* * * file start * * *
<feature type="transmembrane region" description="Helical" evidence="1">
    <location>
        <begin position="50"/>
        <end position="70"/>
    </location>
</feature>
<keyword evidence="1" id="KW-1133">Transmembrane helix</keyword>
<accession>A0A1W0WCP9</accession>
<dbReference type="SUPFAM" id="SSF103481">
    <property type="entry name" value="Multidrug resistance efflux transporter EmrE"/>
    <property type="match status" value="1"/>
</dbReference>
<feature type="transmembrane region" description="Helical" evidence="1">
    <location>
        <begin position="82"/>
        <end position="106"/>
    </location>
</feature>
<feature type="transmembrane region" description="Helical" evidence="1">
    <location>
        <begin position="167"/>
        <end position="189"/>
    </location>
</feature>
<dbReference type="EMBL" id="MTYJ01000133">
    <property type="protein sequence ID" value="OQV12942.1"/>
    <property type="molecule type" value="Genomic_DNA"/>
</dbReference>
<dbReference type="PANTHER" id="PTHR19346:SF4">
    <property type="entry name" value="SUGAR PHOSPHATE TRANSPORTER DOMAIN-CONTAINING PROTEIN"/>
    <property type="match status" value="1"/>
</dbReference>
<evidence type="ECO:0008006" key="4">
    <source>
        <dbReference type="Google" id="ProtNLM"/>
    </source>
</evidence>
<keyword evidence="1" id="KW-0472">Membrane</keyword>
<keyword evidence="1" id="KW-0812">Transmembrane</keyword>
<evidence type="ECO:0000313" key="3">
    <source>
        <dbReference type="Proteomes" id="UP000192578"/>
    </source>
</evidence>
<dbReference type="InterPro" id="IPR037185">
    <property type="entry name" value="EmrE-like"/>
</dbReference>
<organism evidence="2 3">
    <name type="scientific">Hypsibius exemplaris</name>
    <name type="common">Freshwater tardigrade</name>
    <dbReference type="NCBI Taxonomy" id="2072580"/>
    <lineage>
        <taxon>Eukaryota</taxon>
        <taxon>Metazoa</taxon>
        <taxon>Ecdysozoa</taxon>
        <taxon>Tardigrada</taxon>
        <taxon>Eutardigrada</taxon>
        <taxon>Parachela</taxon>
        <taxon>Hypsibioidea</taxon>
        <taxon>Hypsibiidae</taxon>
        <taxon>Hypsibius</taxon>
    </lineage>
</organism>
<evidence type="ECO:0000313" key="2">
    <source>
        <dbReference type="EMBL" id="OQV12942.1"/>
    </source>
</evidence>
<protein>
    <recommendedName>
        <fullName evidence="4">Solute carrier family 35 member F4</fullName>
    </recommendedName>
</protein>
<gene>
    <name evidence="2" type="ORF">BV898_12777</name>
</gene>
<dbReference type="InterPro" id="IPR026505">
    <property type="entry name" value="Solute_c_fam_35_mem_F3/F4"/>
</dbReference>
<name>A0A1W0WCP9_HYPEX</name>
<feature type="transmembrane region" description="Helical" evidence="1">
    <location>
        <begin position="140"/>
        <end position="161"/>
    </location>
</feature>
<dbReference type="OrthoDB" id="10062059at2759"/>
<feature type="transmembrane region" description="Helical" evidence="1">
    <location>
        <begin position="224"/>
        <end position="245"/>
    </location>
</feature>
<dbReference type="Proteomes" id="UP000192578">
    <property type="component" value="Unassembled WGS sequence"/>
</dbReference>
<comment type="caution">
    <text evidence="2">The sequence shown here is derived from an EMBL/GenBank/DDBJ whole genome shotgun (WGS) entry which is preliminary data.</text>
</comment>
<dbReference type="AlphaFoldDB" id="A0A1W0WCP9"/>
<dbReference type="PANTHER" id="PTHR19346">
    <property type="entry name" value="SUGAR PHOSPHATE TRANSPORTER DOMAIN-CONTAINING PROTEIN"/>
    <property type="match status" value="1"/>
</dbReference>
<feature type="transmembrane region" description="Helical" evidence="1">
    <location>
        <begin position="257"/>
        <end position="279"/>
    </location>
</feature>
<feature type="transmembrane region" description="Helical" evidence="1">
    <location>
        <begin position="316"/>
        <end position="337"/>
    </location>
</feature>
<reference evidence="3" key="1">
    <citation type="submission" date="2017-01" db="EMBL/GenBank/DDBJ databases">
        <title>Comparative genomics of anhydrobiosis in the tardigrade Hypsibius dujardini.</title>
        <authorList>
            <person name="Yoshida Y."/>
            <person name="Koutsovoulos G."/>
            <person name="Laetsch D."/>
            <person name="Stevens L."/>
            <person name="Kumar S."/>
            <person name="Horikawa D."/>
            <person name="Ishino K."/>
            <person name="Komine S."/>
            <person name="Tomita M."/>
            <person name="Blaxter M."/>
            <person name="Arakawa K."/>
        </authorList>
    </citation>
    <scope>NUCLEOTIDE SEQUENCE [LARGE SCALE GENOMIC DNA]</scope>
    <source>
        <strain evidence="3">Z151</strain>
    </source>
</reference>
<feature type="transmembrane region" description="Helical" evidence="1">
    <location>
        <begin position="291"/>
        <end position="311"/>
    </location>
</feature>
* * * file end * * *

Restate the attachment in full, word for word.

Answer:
<feature type="transmembrane region" description="Helical" evidence="1">
    <location>
        <begin position="50"/>
        <end position="70"/>
    </location>
</feature>
<keyword evidence="1" id="KW-1133">Transmembrane helix</keyword>
<accession>A0A1W0WCP9</accession>
<dbReference type="SUPFAM" id="SSF103481">
    <property type="entry name" value="Multidrug resistance efflux transporter EmrE"/>
    <property type="match status" value="1"/>
</dbReference>
<feature type="transmembrane region" description="Helical" evidence="1">
    <location>
        <begin position="82"/>
        <end position="106"/>
    </location>
</feature>
<feature type="transmembrane region" description="Helical" evidence="1">
    <location>
        <begin position="167"/>
        <end position="189"/>
    </location>
</feature>
<dbReference type="EMBL" id="MTYJ01000133">
    <property type="protein sequence ID" value="OQV12942.1"/>
    <property type="molecule type" value="Genomic_DNA"/>
</dbReference>
<dbReference type="PANTHER" id="PTHR19346:SF4">
    <property type="entry name" value="SUGAR PHOSPHATE TRANSPORTER DOMAIN-CONTAINING PROTEIN"/>
    <property type="match status" value="1"/>
</dbReference>
<evidence type="ECO:0008006" key="4">
    <source>
        <dbReference type="Google" id="ProtNLM"/>
    </source>
</evidence>
<keyword evidence="1" id="KW-0472">Membrane</keyword>
<keyword evidence="1" id="KW-0812">Transmembrane</keyword>
<evidence type="ECO:0000313" key="3">
    <source>
        <dbReference type="Proteomes" id="UP000192578"/>
    </source>
</evidence>
<dbReference type="InterPro" id="IPR037185">
    <property type="entry name" value="EmrE-like"/>
</dbReference>
<organism evidence="2 3">
    <name type="scientific">Hypsibius exemplaris</name>
    <name type="common">Freshwater tardigrade</name>
    <dbReference type="NCBI Taxonomy" id="2072580"/>
    <lineage>
        <taxon>Eukaryota</taxon>
        <taxon>Metazoa</taxon>
        <taxon>Ecdysozoa</taxon>
        <taxon>Tardigrada</taxon>
        <taxon>Eutardigrada</taxon>
        <taxon>Parachela</taxon>
        <taxon>Hypsibioidea</taxon>
        <taxon>Hypsibiidae</taxon>
        <taxon>Hypsibius</taxon>
    </lineage>
</organism>
<evidence type="ECO:0000313" key="2">
    <source>
        <dbReference type="EMBL" id="OQV12942.1"/>
    </source>
</evidence>
<protein>
    <recommendedName>
        <fullName evidence="4">Solute carrier family 35 member F4</fullName>
    </recommendedName>
</protein>
<gene>
    <name evidence="2" type="ORF">BV898_12777</name>
</gene>
<dbReference type="InterPro" id="IPR026505">
    <property type="entry name" value="Solute_c_fam_35_mem_F3/F4"/>
</dbReference>
<name>A0A1W0WCP9_HYPEX</name>
<feature type="transmembrane region" description="Helical" evidence="1">
    <location>
        <begin position="140"/>
        <end position="161"/>
    </location>
</feature>
<dbReference type="OrthoDB" id="10062059at2759"/>
<feature type="transmembrane region" description="Helical" evidence="1">
    <location>
        <begin position="224"/>
        <end position="245"/>
    </location>
</feature>
<dbReference type="Proteomes" id="UP000192578">
    <property type="component" value="Unassembled WGS sequence"/>
</dbReference>
<comment type="caution">
    <text evidence="2">The sequence shown here is derived from an EMBL/GenBank/DDBJ whole genome shotgun (WGS) entry which is preliminary data.</text>
</comment>
<dbReference type="AlphaFoldDB" id="A0A1W0WCP9"/>
<dbReference type="PANTHER" id="PTHR19346">
    <property type="entry name" value="SUGAR PHOSPHATE TRANSPORTER DOMAIN-CONTAINING PROTEIN"/>
    <property type="match status" value="1"/>
</dbReference>
<feature type="transmembrane region" description="Helical" evidence="1">
    <location>
        <begin position="257"/>
        <end position="279"/>
    </location>
</feature>
<feature type="transmembrane region" description="Helical" evidence="1">
    <location>
        <begin position="316"/>
        <end position="337"/>
    </location>
</feature>
<reference evidence="3" key="1">
    <citation type="submission" date="2017-01" db="EMBL/GenBank/DDBJ databases">
        <title>Comparative genomics of anhydrobiosis in the tardigrade Hypsibius dujardini.</title>
        <authorList>
            <person name="Yoshida Y."/>
            <person name="Koutsovoulos G."/>
            <person name="Laetsch D."/>
            <person name="Stevens L."/>
            <person name="Kumar S."/>
            <person name="Horikawa D."/>
            <person name="Ishino K."/>
            <person name="Komine S."/>
            <person name="Tomita M."/>
            <person name="Blaxter M."/>
            <person name="Arakawa K."/>
        </authorList>
    </citation>
    <scope>NUCLEOTIDE SEQUENCE [LARGE SCALE GENOMIC DNA]</scope>
    <source>
        <strain evidence="3">Z151</strain>
    </source>
</reference>
<feature type="transmembrane region" description="Helical" evidence="1">
    <location>
        <begin position="291"/>
        <end position="311"/>
    </location>
</feature>